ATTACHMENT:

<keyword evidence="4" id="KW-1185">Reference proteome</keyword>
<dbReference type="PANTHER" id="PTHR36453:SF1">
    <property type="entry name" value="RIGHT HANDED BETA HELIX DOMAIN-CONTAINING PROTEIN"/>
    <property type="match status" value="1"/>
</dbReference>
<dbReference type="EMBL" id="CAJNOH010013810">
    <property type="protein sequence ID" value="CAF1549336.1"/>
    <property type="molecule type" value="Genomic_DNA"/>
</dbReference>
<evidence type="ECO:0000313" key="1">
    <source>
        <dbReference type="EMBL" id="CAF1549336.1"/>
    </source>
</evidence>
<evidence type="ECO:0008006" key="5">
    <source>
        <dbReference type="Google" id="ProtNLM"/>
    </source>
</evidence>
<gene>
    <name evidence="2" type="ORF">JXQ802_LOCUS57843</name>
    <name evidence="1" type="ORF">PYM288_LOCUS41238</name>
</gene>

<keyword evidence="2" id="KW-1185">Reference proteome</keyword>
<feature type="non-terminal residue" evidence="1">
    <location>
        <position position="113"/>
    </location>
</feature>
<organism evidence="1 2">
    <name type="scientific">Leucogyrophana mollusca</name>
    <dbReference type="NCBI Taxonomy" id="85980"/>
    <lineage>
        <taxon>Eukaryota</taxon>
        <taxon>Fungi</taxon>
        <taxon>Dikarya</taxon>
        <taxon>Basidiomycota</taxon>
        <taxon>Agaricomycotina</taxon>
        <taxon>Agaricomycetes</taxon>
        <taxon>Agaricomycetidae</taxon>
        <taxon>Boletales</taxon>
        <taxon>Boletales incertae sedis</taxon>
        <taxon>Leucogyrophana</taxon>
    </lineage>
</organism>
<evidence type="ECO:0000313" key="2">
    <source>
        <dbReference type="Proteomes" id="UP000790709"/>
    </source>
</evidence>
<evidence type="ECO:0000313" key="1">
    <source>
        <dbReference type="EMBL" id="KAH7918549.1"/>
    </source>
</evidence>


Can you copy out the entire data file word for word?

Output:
<keyword evidence="4" id="KW-1185">Reference proteome</keyword>
<dbReference type="PANTHER" id="PTHR36453:SF1">
    <property type="entry name" value="RIGHT HANDED BETA HELIX DOMAIN-CONTAINING PROTEIN"/>
    <property type="match status" value="1"/>
</dbReference>
<dbReference type="EMBL" id="CAJNOH010013810">
    <property type="protein sequence ID" value="CAF1549336.1"/>
    <property type="molecule type" value="Genomic_DNA"/>
</dbReference>
<evidence type="ECO:0000313" key="1">
    <source>
        <dbReference type="EMBL" id="CAF1549336.1"/>
    </source>
</evidence>
<evidence type="ECO:0008006" key="5">
    <source>
        <dbReference type="Google" id="ProtNLM"/>
    </source>
</evidence>
<gene>
    <name evidence="2" type="ORF">JXQ802_LOCUS57843</name>
    <name evidence="1" type="ORF">PYM288_LOCUS41238</name>
</gene>

<keyword evidence="2" id="KW-1185">Reference proteome</keyword>
<feature type="non-terminal residue" evidence="1">
    <location>
        <position position="113"/>
    </location>
</feature>
<organism evidence="1 2">
    <name type="scientific">Leucogyrophana mollusca</name>
    <dbReference type="NCBI Taxonomy" id="85980"/>
    <lineage>
        <taxon>Eukaryota</taxon>
        <taxon>Fungi</taxon>
        <taxon>Dikarya</taxon>
        <taxon>Basidiomycota</taxon>
        <taxon>Agaricomycotina</taxon>
        <taxon>Agaricomycetes</taxon>
        <taxon>Agaricomycetidae</taxon>
        <taxon>Boletales</taxon>
        <taxon>Boletales incertae sedis</taxon>
        <taxon>Leucogyrophana</taxon>
    </lineage>
</organism>
<evidence type="ECO:0000313" key="2">
    <source>
        <dbReference type="Proteomes" id="UP000790709"/>
    </source>
</evidence>
<evidence type="ECO:0000313" key="1">
    <source>
        <dbReference type="EMBL" id="KAH7918549.1"/>
    </source>
</evidence>